Retention is the bedrock of any successful SaaS business. You need a stable use base with compounding growth instead of a shaky one that’s constantly churning and burning through customers.

If you’re fighting nonstop to bring in new customers, but not focusing on your existing customers, your churn battle is going to be never-ending.

Think of it this way: When you build a platform that users stick with and continue to pay for, in turn, you increase your funds and resources available to market to new customers. So for sustainable growth, retention is just as vital (if not more vital) than acquisition.

So what do you do? Invest in your customers more than you invest in your leads. Systematize customer success so that every team member is focused on creating the best experience for your current user base.

Here are a few quick tips to help you focus efforts on existing customers:

If you’re surprised how many customers you’re losing, despite working hard to create the best product possible, look at who you’re serving most.

3. You’re not tracking and measuring engagement

You’re working hard to focus on existing customers and improve their experience, but you’re still not sure why customers are leaving. While your intentions are correct, maybe you’re falling short on how you track and measure those intentions.

This is what can make customer retention feel a lot like damage control. A little more like you’re running around trying to make as many last minute saves as possible rather than proactively preventing churn.

Sound familiar? It doesn’t have to be this hectic.

Start by looking at customer retention as a way to dig in and connect with your customers. It’s not about saving people wanting to cancel, it’s about engaging with customers so they never consider leaving in the first place.

There are tons of ways to improve engagement within your user base and you should be constantly testing new ways to connect with them. Hint: this should actually be really fun! You essentially want your customers to be integrated fully with your product, team, AND your brand.

So engagement is important, you probably already knew that. Then why are you still losing customers? Likely because you’re not thoroughly tracking and analyzing engagement.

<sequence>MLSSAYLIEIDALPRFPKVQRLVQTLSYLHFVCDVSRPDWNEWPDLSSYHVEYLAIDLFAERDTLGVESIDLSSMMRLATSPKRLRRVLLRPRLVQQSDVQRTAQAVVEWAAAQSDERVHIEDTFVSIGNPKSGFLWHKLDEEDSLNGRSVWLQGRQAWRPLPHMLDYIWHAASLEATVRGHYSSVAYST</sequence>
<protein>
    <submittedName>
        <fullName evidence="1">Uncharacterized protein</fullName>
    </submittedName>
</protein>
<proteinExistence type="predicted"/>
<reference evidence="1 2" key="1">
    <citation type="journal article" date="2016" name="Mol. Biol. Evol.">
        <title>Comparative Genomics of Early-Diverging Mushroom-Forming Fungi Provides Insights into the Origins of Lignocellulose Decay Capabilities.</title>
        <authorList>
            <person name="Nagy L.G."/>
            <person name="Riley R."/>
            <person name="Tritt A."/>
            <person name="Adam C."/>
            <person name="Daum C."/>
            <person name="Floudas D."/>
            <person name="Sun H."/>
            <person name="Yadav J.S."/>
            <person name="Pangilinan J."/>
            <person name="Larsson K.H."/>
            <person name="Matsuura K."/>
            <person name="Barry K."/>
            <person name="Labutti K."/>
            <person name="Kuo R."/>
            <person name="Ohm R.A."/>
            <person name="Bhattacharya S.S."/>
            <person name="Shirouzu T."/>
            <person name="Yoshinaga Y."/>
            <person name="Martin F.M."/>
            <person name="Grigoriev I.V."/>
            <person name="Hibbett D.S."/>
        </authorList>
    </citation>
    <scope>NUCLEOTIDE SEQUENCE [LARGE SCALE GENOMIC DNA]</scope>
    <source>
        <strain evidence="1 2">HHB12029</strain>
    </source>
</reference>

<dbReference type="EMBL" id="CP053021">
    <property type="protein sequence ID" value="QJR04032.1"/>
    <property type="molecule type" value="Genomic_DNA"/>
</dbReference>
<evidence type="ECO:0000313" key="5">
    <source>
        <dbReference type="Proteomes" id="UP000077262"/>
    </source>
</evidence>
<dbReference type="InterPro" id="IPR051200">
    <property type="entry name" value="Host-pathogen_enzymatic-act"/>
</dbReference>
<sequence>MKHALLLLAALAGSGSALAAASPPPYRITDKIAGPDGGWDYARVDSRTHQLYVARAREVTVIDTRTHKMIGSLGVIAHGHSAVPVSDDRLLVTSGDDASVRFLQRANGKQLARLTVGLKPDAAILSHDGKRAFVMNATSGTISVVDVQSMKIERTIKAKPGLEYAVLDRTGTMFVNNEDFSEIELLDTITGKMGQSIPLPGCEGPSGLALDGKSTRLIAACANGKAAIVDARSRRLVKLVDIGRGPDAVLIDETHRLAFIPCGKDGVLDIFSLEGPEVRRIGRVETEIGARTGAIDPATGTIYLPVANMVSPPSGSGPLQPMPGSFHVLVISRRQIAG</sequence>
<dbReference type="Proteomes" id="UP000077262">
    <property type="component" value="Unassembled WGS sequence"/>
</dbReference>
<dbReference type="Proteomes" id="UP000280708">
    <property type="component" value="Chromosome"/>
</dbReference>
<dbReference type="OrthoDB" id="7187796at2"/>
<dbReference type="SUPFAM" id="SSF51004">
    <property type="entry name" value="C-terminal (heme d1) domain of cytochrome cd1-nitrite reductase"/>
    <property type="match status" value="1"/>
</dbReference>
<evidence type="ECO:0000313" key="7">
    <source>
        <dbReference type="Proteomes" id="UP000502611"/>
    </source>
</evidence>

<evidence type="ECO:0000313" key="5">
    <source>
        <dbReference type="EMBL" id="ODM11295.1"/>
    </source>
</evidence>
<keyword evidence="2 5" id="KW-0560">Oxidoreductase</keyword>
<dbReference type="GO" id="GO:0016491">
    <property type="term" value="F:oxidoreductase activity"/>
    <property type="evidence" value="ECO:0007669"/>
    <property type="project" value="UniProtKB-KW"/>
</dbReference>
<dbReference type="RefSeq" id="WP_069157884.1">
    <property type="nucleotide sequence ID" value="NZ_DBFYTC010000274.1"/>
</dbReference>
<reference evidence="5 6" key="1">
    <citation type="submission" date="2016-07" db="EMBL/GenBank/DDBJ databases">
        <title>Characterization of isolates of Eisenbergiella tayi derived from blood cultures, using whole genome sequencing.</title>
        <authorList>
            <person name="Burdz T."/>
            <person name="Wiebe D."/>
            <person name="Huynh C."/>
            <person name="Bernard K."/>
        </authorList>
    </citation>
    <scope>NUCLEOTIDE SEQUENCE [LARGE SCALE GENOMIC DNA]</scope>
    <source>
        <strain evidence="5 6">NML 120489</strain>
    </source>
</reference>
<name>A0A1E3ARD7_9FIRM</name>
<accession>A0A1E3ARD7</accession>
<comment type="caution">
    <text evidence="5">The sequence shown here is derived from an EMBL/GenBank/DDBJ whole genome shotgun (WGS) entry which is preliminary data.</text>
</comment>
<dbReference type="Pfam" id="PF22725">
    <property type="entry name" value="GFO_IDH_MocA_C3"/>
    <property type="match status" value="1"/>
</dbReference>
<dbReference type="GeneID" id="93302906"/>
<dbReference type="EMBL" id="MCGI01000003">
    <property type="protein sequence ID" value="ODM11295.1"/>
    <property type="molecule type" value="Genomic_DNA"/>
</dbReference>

Just like any marketing tactic, your engagement tactics should be tracked and measured.

How much did adding an automated live chat on day 5 improve engagement with new users? Did a blog post sent to your customers result in more in-app activity that week? Does an in-app feature announcement lead to more users checking it out?

It’s important to have systems set up to track when customers are logging in and how they are interacting with your platform. Intercom, MixPanel, and Heap are great options for this.

Although engagement is all about human interaction, data should still drive the majority of your decisions. It goes without saying, but the more active your customers are, the more likely they are to stay.

4. You’ve prioritized upgrades over value

Subscription-based billing and customer upgrades go hand in hand. When you have multiple pricing tiers, you’re constantly looking for ways to naturally upgrade customers to extend their LTV and increase your revenue.

But, if your pricing tiers are designed around upsell opportunities and you’re pushing those too aggressively, you may be doing more harm than good.

You know the importance of retention. That’s why you’re reading this article. But if you’re prioritizing upgrades over value provided, you’re not actually working towards retention and you’re likely missing the mark for your customers.

Pricing tiers need to be designed to provide value, not to encourage upsells. The most successful and happy customer is one with all of the features they need, without a lot of excess.

Each customer should be on the plan that provides them exactly what they need, no more no less. If you’re cutting features at the knees on your lower plans just to push people up the ladder, you will really start to upset customers.